ALPA promotes and champions all aspects of aviation safety throughout all segments of the aviation community
With over 51,000 pilots from 30 different airlines, ALPA is the world’s largest pilot union—and the largest nongovernmental aviation safety organization in the world. With that comes great responsibility to advocate for our pilots in the United States and Canada and to promote government policies that strengthen the profession and ensure the safety and security of the world’s air transport system.
Throughout the decades, ALPA has advocated for such important improvements as lighting on runways, weather indicators in the cockpit, collision-avoidance technology, training minimums, security improvements, and even the “Fasten Seatbelt” sign. Today, we continue to work tirelessly on the issues important to our members and to maintain the safety and security of the airline industry.
This section of our website contains information on our current priorities, including press releases and other media such as videos or infographics, congressional testimony, and fact sheets.
We are ALPA. Join us in our stewardship of protecting and promoting our industry.
Our Top Priorities
The FAA reauthorization, and Congress, is critical to promoting and advancing the highest safety standards in aviation. ALPA’s top priority is ensuring that FAA operations continue uninterrupted. We support a long-term bill that provides stable funding to enable the Agency to fulfill its safety mission and to implement NextGen and other air traffic system modernization initiatives.
Norwegian Air International's flag-of-convenience model seeks to undercut U.S. airlines by obtaining an air operator certificate (AOC) in a country to which it doesn’t fly. NAI’s business plan would then take advantage of that country’s relaxed employment laws to employ outsourced foreign-domiciled workers at wage and benefit levels substantially lower than if it operated as a Norwegian airline headquartered in Norway.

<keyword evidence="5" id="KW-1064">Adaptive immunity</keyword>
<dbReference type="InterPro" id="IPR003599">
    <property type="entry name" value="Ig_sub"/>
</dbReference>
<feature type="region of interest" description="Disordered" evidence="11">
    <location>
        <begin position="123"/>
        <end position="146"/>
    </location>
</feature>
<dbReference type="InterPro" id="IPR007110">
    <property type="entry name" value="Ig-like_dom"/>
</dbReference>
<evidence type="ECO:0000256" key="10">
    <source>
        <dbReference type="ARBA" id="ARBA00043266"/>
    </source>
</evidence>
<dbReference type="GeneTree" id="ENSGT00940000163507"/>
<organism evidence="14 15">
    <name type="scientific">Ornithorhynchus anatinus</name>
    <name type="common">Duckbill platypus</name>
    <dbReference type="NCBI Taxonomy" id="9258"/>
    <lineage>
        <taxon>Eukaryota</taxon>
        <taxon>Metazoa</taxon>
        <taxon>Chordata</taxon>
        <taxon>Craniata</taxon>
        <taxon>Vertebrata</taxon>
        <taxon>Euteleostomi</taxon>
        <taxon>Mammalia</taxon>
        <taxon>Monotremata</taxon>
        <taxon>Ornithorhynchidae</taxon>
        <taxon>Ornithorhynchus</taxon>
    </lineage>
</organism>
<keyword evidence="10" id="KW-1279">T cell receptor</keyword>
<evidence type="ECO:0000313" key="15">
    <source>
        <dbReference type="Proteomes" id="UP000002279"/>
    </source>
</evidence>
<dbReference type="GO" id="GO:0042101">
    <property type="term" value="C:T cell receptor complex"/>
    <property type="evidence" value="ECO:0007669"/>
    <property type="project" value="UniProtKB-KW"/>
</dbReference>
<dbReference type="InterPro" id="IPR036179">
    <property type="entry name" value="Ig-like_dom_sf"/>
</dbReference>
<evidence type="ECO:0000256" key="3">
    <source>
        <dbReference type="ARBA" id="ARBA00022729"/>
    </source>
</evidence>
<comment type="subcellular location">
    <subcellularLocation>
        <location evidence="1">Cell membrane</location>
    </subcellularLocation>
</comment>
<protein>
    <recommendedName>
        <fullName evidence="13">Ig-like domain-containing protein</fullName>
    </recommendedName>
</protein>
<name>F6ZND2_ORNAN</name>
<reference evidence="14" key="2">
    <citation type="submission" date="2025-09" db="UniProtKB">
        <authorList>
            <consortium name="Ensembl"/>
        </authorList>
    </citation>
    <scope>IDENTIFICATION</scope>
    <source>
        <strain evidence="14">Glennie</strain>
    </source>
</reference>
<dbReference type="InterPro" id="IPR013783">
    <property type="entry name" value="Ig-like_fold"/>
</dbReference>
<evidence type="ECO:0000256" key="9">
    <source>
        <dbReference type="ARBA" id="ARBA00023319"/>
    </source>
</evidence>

When the U.S. government provides handouts to state-owned foreign carriers, it is choosing foreign companies over its own airline industry. When the U.S. government opens a customs and immigration preclearance facility in a country where U.S. airline pilots don't fly, it is choosing foreign airlines over its own airline industry.
Rock-bottom starting pay and benefits and little opportunity for career advancement are creating major hurdles for regional airlines in attracting new pilots to the profession. Meanwhile, hundreds of qualified pilots are furloughed and others choose to work abroad or outside the industry. It's clear: It’s no pilot shortage; it’s a pilot PAY shortage.
ALPA views the establishment of improved flight and duty rules as among the most important flight safety undertakings in modern times.
Canadian airlines, like those in the rest of North America, are facing turbulence in the global marketplace. The North American airline industry and its employees operate in a hypercompetitive international arena with foreign airlines that are often state-owned or heavily state-sponsored.